Katharina da Silva Lopes, Erika Ota, Shinji Tanigaki, Rintaro Mori
    Cochrane Database of Systematic Reviews 2016(1) 2016年01月 [査読有り]
    This is the protocol for a review and there is no abstract. The objectives are as follows: To assess the effectiveness of bed rest in hospital or at home to improve pregnancy outcomes in women with a multiple pregnancy.
  • Titin visualization in real time reveals an unexpected level of mobility within and between sarcomeres.
    Katharina da Silva Lopes, Agnieszka Pietas, Michael H Radke, Michael Gotthardt
    The Journal of cell biology 193(4) 785-98 2011年05月 [査読有り]
    The giant muscle protein titin is an essential structural component of the sarcomere. It forms a continuous periodic backbone along the myofiber that provides resistance to mechanical strain. Thus, the titin filament has been regarded as a blueprint for sarcomere assembly and a prerequisite for stability. Here, a novel titin-eGFP knockin mouse provided evidence that sarcomeric titin is more dynamic than previously suggested. To study the mobility of titin in embryonic and neonatal cardiomyocytes, we used fluorescence recovery after photobleaching and investigated the contribution of protein synthesis, contractility, and calcium load to titin motility. Overall, the kinetics of lateral and longitudinal movement of titin-eGFP were similar. Whereas protein synthesis and developmental stage did not alter titin dynamics, there was a strong, inhibitory effect of calcium on titin mobility. Our results suggest a model in which the largely unrestricted movement of titin within and between sarcomeres primarily depends on calcium, suggesting that fortification of the titin filament system is activity dependent.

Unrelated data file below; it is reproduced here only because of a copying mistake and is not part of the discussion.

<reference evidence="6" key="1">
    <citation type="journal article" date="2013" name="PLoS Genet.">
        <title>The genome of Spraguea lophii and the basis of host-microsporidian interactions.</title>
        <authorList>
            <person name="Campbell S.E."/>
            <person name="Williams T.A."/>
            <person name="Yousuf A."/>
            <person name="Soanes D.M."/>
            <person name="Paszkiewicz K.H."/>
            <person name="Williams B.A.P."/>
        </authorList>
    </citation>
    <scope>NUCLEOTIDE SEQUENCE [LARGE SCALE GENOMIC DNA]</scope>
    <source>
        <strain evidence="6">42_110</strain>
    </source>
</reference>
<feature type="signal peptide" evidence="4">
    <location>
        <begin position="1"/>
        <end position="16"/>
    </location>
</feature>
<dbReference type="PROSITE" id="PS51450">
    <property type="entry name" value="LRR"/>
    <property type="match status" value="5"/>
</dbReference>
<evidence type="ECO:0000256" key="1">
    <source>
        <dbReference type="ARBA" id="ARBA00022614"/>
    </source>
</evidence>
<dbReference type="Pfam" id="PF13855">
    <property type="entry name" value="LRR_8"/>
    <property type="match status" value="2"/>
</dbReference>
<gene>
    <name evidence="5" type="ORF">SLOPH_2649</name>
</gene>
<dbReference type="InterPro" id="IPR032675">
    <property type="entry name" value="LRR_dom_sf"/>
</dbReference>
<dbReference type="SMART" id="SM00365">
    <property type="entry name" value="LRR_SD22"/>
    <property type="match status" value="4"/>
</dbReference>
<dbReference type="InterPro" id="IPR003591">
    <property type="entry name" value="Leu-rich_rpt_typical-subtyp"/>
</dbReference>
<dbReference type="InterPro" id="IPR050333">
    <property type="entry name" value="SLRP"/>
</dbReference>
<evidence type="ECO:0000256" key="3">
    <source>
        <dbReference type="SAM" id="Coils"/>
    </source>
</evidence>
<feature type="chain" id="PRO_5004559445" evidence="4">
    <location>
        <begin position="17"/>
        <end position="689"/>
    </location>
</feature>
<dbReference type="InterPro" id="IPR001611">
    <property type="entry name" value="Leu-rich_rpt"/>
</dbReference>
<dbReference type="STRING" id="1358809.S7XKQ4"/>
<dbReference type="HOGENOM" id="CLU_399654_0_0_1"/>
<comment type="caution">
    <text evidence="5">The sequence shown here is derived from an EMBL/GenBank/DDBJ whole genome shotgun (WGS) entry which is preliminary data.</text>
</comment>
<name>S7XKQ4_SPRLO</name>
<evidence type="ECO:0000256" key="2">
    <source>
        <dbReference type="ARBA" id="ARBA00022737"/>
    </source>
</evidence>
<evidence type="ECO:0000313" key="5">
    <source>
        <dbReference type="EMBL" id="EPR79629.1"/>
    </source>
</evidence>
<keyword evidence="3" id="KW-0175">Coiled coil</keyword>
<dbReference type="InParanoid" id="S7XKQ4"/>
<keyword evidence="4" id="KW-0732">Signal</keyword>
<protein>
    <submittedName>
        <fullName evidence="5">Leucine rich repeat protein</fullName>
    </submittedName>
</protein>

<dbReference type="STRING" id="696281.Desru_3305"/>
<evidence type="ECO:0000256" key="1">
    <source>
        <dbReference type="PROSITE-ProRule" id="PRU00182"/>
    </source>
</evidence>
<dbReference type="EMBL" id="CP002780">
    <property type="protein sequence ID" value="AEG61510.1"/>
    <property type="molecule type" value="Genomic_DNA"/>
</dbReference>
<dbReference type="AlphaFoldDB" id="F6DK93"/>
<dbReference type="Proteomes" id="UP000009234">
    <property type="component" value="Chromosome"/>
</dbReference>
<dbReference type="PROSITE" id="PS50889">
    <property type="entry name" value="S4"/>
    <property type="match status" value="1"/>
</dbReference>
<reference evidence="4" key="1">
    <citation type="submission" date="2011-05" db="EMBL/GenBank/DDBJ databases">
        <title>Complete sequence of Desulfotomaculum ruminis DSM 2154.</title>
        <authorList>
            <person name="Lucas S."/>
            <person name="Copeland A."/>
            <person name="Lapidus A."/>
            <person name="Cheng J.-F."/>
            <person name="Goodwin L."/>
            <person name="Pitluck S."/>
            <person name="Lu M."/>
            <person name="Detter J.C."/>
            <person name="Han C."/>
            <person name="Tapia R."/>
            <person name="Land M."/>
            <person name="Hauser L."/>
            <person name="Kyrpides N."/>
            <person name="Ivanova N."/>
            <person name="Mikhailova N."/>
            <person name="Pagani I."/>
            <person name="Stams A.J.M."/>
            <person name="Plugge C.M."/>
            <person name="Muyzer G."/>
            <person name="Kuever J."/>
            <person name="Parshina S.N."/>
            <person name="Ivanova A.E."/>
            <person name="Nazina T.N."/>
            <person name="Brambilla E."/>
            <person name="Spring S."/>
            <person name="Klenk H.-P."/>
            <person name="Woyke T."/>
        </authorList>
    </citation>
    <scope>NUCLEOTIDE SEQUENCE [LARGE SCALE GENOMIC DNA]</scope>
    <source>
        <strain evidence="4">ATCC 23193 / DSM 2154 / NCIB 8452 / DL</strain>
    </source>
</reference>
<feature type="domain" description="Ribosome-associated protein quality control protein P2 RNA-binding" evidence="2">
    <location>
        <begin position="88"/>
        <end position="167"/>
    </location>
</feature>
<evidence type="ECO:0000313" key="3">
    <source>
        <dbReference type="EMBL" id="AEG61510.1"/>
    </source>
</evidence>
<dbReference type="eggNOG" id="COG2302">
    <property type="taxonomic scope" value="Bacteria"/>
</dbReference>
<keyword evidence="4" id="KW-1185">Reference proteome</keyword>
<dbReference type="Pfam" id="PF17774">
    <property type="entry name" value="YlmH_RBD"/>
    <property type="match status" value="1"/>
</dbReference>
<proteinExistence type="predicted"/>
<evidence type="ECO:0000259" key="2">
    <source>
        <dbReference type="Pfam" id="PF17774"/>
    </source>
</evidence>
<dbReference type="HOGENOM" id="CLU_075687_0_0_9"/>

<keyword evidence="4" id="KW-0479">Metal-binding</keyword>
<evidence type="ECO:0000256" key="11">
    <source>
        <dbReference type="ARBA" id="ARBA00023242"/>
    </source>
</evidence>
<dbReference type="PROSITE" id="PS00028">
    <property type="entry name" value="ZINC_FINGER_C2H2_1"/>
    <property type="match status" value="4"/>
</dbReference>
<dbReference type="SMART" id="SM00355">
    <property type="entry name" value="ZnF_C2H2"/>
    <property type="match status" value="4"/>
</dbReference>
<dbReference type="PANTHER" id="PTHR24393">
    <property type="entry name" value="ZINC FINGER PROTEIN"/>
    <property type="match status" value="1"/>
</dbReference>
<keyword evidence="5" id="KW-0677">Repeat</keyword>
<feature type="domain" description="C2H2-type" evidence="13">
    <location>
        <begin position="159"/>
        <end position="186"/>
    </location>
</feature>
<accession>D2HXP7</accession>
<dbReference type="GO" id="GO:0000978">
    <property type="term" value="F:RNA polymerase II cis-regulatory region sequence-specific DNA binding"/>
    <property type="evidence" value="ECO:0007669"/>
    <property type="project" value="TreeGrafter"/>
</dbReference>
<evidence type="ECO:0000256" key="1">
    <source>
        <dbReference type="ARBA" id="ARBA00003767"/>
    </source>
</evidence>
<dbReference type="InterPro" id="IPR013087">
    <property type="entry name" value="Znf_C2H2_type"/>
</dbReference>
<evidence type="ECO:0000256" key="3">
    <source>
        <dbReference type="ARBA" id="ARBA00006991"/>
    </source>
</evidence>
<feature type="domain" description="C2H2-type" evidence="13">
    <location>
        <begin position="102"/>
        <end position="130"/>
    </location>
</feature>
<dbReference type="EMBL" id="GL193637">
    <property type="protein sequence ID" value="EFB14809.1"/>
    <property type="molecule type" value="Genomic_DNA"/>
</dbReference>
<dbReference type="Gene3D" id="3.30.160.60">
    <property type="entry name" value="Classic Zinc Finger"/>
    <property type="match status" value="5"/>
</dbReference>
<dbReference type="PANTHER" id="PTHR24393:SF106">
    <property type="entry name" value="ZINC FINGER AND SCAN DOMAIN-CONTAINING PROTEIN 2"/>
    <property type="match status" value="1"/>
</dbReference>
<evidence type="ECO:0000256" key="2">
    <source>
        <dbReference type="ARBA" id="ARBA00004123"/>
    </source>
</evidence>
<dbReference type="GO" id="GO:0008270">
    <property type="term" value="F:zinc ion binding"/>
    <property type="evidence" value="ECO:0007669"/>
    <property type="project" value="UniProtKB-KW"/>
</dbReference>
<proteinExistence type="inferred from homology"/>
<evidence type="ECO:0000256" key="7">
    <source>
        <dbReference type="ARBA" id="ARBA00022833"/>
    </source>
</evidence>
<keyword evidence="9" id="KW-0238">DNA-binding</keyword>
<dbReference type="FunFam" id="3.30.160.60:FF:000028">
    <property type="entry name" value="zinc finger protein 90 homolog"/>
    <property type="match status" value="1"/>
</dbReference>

• Effect of pentachlorophenol and 2,6-dichloro-4-nitrophenol on the activity of cDNA-expressed human alcohol and aldehyde dehydrogenases
    Ronny Kollock, Katharina Rost, Monika Batke, Hansruedi Glatt
    TOXICOLOGY LETTERS 191(2-3) 360-364 2009年12月 [査読有り]